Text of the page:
What about drugs? Again, Irish young people are keeping pace with or even exceeding their US counterparts. Forty two per cent smoke cigarettes. The vast majority - whether they live in urban or rural Ireland - say that any illicit drug is easy to get hold of. While 73 per cent say that many of their age group are using drugs, only 44 per cent have tried drugs - mainly cannabis. Only 14 per cent are regular users and that seems to drop off around age 22.
In the US, by the end of high school, 42 per cent of young people have tried cannabis (compared to 39 per cent Irish), 7 per cent have used cocaine (compared to 9 per cent Irish) and 16 per cent have used some other illegal drug (compared to 22 per cent in the Republic who have tried either ecstasy or speed).
But it is in drinking alcohol that young Irish people seem to be carrying cultural baggage - and, unfortunately, of a negative kind.
Eighty per cent drink alcohol, including 60 per cent of 15 to 17-year-olds. On average, they start at age 15 and on a "good night out" have eight drinks. The girls keep pace with the boys, only tailing off at the eight drinks limit. A further 20 per cent of boys claim to consume 10 drinks. No wonder 71 per cent say that money is very important to them - a much higher proportion thain the US.
While 80 per cent of older adolescents in the US have tried alcohol, 91 per cent of Irish 20 year olds drink. Thirty per cent of American older adolescents are regular drinkers (defined as drinking on more than two occasions in the previous 30 days). Although The Irish Times study did not ask that same question, evidence in the survey generally suggests that a substantially higher percentage of Irish young people would be regular drinkers according to that definition.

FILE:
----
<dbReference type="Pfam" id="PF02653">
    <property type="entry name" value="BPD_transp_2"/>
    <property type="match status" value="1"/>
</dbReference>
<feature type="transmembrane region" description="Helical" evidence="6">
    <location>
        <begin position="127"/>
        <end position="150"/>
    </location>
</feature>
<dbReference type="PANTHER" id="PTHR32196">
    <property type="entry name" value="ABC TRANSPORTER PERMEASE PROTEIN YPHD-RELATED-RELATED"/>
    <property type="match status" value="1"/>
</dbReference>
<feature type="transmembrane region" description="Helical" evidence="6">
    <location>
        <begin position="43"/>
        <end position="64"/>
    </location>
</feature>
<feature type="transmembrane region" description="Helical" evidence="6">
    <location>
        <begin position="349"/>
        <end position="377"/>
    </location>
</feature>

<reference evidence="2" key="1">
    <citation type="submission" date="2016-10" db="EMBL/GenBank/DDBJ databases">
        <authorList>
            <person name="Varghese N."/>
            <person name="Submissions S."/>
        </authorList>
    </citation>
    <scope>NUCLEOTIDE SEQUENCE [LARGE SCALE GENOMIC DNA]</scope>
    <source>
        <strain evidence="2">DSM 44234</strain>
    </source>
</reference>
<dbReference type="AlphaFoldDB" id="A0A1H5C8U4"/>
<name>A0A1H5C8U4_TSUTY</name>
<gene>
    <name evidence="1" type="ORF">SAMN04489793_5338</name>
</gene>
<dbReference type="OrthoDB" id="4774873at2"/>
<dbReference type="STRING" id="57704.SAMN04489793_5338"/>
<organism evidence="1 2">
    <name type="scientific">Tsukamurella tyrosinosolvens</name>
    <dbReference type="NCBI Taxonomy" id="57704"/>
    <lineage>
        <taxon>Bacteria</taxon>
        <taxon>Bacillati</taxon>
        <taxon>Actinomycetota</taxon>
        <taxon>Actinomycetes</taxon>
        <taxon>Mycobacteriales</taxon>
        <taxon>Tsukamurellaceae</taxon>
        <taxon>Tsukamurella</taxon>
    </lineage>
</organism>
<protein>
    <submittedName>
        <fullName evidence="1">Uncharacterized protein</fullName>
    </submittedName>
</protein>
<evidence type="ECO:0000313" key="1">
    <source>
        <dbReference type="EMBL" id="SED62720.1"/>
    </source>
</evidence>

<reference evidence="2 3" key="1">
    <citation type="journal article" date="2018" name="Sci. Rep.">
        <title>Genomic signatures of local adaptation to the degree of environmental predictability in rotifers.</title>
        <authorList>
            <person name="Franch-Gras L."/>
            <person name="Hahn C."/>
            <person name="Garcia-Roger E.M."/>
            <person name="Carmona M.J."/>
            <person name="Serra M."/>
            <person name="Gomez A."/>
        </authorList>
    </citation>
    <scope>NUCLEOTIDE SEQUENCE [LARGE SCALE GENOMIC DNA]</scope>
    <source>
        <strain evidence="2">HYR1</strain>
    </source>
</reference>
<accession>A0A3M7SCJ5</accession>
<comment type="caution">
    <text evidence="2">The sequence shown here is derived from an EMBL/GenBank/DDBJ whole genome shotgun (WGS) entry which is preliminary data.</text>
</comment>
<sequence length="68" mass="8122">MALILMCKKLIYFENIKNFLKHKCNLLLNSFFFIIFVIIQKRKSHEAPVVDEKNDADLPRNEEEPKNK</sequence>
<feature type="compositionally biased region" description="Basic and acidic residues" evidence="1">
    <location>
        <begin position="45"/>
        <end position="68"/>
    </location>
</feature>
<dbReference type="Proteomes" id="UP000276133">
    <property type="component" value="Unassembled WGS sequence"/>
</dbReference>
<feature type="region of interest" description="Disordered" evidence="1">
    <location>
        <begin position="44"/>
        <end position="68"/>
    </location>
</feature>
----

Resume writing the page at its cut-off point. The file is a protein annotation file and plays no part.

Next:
Of American older adolescents, 31 per cent engage in binge drinking (five or more drinks in a row at least once in a two-week period). Among Irish young people, 49 per cent drink between five and eight drinks on "a good night out".
While this is real cause for concern, it would be a pity if the findings of the survey were to make parents and policy makers take fright. At some level, young people are aware of danger, threat and risk. More interestingly, they are signalling the need for limits to be set.
The vast majority want the minimum legal drinking age to be 18, and nearly a fifth want it to be raised to 21. More than half agree with the Government's proposed ban on smoking in pubs and restaurants. And they do not want cannabis to be legalised. Seventy seven per cent are concerned about crime and street violence, and their anxiety increases with age. The majority want stiffer criminal sentences. More than half know somebody in their age group who has committed or attempted suicide.
For this generation, growing up is just as complex and full of risks as it ever was. The biggest fear of young people is that they will be left stuck at home, undesirable, uncool, rejected. They need an irrational surge of psychological energy to go out into the adult world and claim their place.
Little wonder that, by way of compensation, they often seem to think of themselves as invincible, immune to the laws of life and death.